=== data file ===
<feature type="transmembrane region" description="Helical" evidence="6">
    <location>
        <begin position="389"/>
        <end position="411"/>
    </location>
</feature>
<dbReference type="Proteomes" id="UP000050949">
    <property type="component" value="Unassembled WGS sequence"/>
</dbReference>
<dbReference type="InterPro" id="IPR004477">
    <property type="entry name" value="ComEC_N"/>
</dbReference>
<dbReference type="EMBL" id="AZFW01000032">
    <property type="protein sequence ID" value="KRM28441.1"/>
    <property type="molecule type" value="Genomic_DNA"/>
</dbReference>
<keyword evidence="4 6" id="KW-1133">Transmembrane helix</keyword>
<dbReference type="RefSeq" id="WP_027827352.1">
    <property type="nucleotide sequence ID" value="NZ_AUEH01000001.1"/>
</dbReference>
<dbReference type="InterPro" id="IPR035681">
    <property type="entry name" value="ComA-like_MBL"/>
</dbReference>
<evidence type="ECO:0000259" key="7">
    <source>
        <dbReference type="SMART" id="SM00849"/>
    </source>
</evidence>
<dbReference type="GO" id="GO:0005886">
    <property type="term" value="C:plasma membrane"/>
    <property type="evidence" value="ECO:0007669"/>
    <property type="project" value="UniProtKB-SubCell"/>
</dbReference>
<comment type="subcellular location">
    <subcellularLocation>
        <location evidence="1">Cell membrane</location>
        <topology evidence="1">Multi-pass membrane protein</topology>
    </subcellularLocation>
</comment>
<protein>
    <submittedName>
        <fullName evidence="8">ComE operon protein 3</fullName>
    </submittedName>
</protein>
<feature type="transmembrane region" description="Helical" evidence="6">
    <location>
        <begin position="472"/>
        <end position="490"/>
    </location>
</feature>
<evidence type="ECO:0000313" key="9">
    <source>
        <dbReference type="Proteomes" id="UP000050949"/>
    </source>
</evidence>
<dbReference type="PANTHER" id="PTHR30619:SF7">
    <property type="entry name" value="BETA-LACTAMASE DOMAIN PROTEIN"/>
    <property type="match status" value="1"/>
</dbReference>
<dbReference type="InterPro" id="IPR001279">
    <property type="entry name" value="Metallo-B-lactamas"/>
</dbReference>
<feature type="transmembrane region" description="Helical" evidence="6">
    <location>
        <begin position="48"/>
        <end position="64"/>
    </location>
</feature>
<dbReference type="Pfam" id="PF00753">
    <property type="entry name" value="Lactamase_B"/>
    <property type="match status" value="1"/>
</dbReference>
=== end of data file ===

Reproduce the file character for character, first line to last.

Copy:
<feature type="transmembrane region" description="Helical" evidence="6">
    <location>
        <begin position="389"/>
        <end position="411"/>
    </location>
</feature>
<dbReference type="Proteomes" id="UP000050949">
    <property type="component" value="Unassembled WGS sequence"/>
</dbReference>
<dbReference type="InterPro" id="IPR004477">
    <property type="entry name" value="ComEC_N"/>
</dbReference>
<dbReference type="EMBL" id="AZFW01000032">
    <property type="protein sequence ID" value="KRM28441.1"/>
    <property type="molecule type" value="Genomic_DNA"/>
</dbReference>
<keyword evidence="4 6" id="KW-1133">Transmembrane helix</keyword>
<dbReference type="RefSeq" id="WP_027827352.1">
    <property type="nucleotide sequence ID" value="NZ_AUEH01000001.1"/>
</dbReference>
<dbReference type="InterPro" id="IPR035681">
    <property type="entry name" value="ComA-like_MBL"/>
</dbReference>
<evidence type="ECO:0000259" key="7">
    <source>
        <dbReference type="SMART" id="SM00849"/>
    </source>
</evidence>
<dbReference type="GO" id="GO:0005886">
    <property type="term" value="C:plasma membrane"/>
    <property type="evidence" value="ECO:0007669"/>
    <property type="project" value="UniProtKB-SubCell"/>
</dbReference>
<comment type="subcellular location">
    <subcellularLocation>
        <location evidence="1">Cell membrane</location>
        <topology evidence="1">Multi-pass membrane protein</topology>
    </subcellularLocation>
</comment>
<protein>
    <submittedName>
        <fullName evidence="8">ComE operon protein 3</fullName>
    </submittedName>
</protein>
<feature type="transmembrane region" description="Helical" evidence="6">
    <location>
        <begin position="472"/>
        <end position="490"/>
    </location>
</feature>
<evidence type="ECO:0000313" key="9">
    <source>
        <dbReference type="Proteomes" id="UP000050949"/>
    </source>
</evidence>
<dbReference type="PANTHER" id="PTHR30619:SF7">
    <property type="entry name" value="BETA-LACTAMASE DOMAIN PROTEIN"/>
    <property type="match status" value="1"/>
</dbReference>
<dbReference type="InterPro" id="IPR001279">
    <property type="entry name" value="Metallo-B-lactamas"/>
</dbReference>
<feature type="transmembrane region" description="Helical" evidence="6">
    <location>
        <begin position="48"/>
        <end position="64"/>
    </location>
</feature>
<dbReference type="Pfam" id="PF00753">
    <property type="entry name" value="Lactamase_B"/>
    <property type="match status" value="1"/>
</dbReference>